Coleman announces pick for new St. Paul police chiefby Tim Nelson, Minnesota Public Radio
St. Paul, Minn. — A 21-year-veteran of the St. Paul police force has been named to head the city's police department.
Tom Smith is set to take over the 600-officer department by the end of June. He's the first head of the department to come up through the ranks during what's called the "community policing" era.
Smith, 51 is the son of a lunch lady and a mechanic. He grew up on the West Side, in the heart of St. Paul's Latino community. He started his career in the Summit-University neighborhood, the city's historic black community.
He's recently been an assistant coach for the girls softball team on the West Side.
But he's also traveled to Britain to consult with authorities there about relations with Somali refugees, and he studied counter terrorism in the Middle East.
St. Paul Mayor Chris Coleman says that breadth of experience was a key factor when he decided to name Smith as police chief. Smith topped a list of four finalists, all of them from inside the department.
Coleman announced his pick in the auditorium at Humboldt High School, where even as an assistant police chief, Smith has helped run a mentoring program for 50 students.
"He's had every position in the department. He's done every dangerous assignment that you can have. He'd led men and women into battle and he's done it with distinction," Coleman said. "But more than that, he's a community member. He's never afraid to volunteer to help kids here at Humboldt. To work in the community, to do whatever it is he needs to do."
Smith promised to keep up that work as he took office.
"I think the main thing is going to be community partnership, collaborations. I think that's going to be just critical for me as a new chief, especially in tough fiscal times," Smith said. "I think we have a defined success in working with many non profits and other organizations, that I want to enhance."
Smith's supporters say that's what got him his new job. He was among the first generation of police officers to begin their careers in the 1990s, the era of community policing.
That philosophy focuses on improving police and community relations as a crime fighting tool. It followed an era of professionalization that made police forces into more paramilitary organizations after World War II.
Darryl Spence, a founding member of the God Squad, a group of St. Paul community organizers who have been on the civilian side of community policing, says Smith embodies that style, and the successes it's had.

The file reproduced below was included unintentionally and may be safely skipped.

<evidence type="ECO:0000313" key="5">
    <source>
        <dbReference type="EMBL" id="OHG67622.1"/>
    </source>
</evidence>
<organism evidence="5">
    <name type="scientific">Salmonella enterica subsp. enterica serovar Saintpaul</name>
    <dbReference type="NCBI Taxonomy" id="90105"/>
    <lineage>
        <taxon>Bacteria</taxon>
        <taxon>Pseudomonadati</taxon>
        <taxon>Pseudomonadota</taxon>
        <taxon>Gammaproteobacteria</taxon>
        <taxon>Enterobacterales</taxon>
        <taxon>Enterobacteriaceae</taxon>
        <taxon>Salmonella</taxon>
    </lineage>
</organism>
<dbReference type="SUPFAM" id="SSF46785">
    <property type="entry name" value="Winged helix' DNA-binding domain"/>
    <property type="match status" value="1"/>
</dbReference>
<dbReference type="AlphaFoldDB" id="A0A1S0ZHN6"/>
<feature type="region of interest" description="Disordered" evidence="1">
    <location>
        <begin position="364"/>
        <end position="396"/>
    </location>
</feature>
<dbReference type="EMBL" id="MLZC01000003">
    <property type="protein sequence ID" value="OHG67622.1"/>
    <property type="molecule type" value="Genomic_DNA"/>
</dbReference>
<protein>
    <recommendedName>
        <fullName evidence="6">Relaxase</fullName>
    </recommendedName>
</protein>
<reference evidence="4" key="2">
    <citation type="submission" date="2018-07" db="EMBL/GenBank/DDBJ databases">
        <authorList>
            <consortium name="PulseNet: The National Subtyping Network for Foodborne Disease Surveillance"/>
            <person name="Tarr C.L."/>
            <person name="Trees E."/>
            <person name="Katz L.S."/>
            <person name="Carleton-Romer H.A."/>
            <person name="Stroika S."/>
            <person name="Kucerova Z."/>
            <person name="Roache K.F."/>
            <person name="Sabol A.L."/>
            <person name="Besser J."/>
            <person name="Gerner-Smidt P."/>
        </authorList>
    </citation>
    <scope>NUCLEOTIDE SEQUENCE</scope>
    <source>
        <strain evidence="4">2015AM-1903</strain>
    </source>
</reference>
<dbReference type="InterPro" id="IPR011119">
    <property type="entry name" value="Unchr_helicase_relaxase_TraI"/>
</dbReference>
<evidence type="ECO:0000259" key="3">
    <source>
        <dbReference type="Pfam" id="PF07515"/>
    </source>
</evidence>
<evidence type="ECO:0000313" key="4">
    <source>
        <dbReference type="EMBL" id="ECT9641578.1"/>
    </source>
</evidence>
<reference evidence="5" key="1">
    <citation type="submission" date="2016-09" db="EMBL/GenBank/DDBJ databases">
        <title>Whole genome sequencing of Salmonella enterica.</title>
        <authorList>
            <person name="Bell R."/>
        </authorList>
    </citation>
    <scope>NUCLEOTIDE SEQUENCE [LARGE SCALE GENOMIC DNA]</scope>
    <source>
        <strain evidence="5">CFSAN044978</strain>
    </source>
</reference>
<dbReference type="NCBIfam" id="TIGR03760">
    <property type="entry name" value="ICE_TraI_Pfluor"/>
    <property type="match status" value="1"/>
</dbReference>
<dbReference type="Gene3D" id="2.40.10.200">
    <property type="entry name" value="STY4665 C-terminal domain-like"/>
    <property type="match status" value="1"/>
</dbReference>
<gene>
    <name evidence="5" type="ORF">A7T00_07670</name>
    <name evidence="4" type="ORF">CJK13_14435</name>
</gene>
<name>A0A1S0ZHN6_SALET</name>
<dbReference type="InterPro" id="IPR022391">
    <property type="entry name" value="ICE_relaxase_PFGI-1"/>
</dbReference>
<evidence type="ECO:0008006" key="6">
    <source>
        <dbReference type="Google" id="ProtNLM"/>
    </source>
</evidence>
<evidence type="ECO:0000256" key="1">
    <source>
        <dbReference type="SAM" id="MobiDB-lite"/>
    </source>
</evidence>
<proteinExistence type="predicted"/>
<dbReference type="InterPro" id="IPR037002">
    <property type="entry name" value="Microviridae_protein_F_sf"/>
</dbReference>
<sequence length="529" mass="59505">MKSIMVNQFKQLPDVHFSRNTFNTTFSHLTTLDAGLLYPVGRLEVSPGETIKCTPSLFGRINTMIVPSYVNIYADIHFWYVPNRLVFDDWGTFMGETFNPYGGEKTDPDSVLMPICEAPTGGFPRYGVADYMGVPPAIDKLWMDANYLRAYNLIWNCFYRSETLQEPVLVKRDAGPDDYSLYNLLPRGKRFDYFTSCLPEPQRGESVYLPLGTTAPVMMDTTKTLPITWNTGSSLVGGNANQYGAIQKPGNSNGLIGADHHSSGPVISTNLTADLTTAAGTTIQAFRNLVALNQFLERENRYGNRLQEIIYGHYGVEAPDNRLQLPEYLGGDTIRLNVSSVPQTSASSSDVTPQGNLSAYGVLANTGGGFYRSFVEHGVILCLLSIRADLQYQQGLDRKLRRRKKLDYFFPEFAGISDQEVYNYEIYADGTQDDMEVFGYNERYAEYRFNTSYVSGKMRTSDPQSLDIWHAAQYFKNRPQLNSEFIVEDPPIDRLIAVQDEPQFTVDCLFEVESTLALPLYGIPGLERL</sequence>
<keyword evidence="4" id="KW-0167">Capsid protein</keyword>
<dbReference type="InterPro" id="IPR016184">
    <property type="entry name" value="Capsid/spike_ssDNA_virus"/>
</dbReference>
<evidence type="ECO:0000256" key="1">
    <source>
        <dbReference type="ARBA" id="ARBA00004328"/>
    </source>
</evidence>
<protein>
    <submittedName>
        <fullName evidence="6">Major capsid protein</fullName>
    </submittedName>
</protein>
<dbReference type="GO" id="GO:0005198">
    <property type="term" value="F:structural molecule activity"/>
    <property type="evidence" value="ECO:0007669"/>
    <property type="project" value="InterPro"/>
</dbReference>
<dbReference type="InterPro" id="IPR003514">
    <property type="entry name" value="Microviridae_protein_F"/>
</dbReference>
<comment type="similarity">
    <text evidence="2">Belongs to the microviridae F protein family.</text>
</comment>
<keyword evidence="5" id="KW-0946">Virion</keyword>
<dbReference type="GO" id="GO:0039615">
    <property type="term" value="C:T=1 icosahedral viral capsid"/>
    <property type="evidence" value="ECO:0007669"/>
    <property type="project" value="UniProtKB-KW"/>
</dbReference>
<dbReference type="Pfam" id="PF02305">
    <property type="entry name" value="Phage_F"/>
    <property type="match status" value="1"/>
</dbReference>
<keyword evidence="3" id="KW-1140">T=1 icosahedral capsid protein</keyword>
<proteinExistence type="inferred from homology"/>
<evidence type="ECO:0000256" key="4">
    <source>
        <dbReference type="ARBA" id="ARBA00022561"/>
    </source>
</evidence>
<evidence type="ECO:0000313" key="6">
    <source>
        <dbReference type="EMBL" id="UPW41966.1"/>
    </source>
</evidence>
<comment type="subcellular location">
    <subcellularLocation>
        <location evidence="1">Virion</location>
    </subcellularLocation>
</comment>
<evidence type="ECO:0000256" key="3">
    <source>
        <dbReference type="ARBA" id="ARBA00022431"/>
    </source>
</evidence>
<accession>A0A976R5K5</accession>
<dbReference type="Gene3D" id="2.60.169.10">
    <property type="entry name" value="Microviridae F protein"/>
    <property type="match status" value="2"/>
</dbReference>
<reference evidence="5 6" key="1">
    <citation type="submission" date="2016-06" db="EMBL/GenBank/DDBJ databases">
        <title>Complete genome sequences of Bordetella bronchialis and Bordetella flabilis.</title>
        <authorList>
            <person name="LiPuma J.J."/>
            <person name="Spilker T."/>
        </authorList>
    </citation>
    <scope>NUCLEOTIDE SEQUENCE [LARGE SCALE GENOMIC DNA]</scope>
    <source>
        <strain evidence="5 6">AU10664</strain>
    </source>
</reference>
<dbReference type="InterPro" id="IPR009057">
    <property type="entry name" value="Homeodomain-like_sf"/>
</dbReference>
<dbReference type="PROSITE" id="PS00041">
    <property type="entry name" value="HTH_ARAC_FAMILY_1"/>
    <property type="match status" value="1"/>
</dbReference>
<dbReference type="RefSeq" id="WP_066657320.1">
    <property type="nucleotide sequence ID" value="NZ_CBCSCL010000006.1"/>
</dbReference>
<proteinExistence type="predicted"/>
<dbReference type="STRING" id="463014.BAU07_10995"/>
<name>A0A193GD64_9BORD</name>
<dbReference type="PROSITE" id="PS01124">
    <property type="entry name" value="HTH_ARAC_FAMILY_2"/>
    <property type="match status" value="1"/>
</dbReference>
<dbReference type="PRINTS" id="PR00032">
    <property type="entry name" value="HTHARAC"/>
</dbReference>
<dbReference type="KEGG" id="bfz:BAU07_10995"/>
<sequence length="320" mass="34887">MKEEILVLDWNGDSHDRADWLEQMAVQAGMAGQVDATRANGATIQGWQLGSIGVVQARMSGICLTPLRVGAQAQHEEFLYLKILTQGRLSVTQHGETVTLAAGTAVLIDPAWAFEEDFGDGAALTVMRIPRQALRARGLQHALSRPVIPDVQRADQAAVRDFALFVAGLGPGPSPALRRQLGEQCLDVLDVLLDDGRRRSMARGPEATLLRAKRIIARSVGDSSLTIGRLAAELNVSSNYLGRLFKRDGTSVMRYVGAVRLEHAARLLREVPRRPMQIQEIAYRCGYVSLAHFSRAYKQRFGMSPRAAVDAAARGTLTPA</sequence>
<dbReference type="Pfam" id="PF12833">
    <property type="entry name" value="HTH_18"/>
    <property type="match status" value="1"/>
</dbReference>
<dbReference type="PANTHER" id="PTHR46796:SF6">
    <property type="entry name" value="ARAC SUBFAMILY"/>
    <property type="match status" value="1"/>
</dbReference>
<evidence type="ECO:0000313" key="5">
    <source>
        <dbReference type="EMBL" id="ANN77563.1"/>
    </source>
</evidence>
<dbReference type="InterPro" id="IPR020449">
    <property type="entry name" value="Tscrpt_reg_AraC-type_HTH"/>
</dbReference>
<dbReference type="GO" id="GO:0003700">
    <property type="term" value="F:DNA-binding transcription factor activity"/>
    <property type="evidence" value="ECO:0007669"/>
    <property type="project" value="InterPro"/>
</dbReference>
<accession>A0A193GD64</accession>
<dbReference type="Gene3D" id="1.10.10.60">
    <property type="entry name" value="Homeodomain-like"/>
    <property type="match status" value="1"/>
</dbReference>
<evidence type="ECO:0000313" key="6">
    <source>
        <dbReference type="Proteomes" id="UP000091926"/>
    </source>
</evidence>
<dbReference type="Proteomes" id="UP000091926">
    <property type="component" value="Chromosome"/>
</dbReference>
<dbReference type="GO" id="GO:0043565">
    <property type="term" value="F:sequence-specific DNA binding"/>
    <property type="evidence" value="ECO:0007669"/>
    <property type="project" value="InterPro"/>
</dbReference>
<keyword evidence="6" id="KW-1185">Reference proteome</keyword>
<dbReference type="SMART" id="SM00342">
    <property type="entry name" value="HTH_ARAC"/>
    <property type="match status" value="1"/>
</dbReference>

"This is a cop that's been brought up, raised in the community policing model. If you look around this room, so much diversity. So much community. People who do what I do, people who work with young folks, hang out with the young folks," Spence said. "I was nobody until I met Tom Smith, in a weed-and-seed meeting some 18, 19 years ago, sitting there trying to figure out how we could better serve the youth of our community."
Admirers and rivals alike say Smith will need that kind of support.
A series of budget crises has put a financial pinch on state aid to St. Paul and other cities.
Relations between police administration and the rank and file officers union have also been contentious lately, and Smith was part of a dispute with the union over whether the department was using a ticket quota to measure officers job performance. Smith was reprimanded for that matter, the only discipline he's ever received on the job.
He's got other internal challenges ahead, too, as the department faces yet another cultural shift.
Bill Finney helped recruit Smith to the St. Paul force, and was chief for much of Smith's early career. He says the Baby Boom has moved out of the police ranks, and a new, better educated and suburban generation of officers is taking their place.
"If you take a suburban, new police officer, someone who's been raised in the suburbs, you bring them to the city," Finney said. "The challenge for the chief is to get them up to speed on what the realities are, what the culture's like for the tight, congested inner city and how to deliver that service in a matter in which the people of the city expect it to be delivered."
Outgoing Police Chief John Harrington says he's confident that Smith can meet the challenges.
"His work in the department for the last 20 years is really a testimony of how you prepare yourself to be chief, from walking the beat on Selby, making those connections with the community, solving problems, working some of the toughest beats," Harrington said. "He has been hardened. He has been tested and he has been found always to be up to the challenge."
Smith is expected to take office by the end of June, although he could take over sooner. Harrington is a finalist for police chief in New Orleans, and could be named to head that department as soon as Monday.
- All Things Considered, 04/29/2010, 5:20 p.m.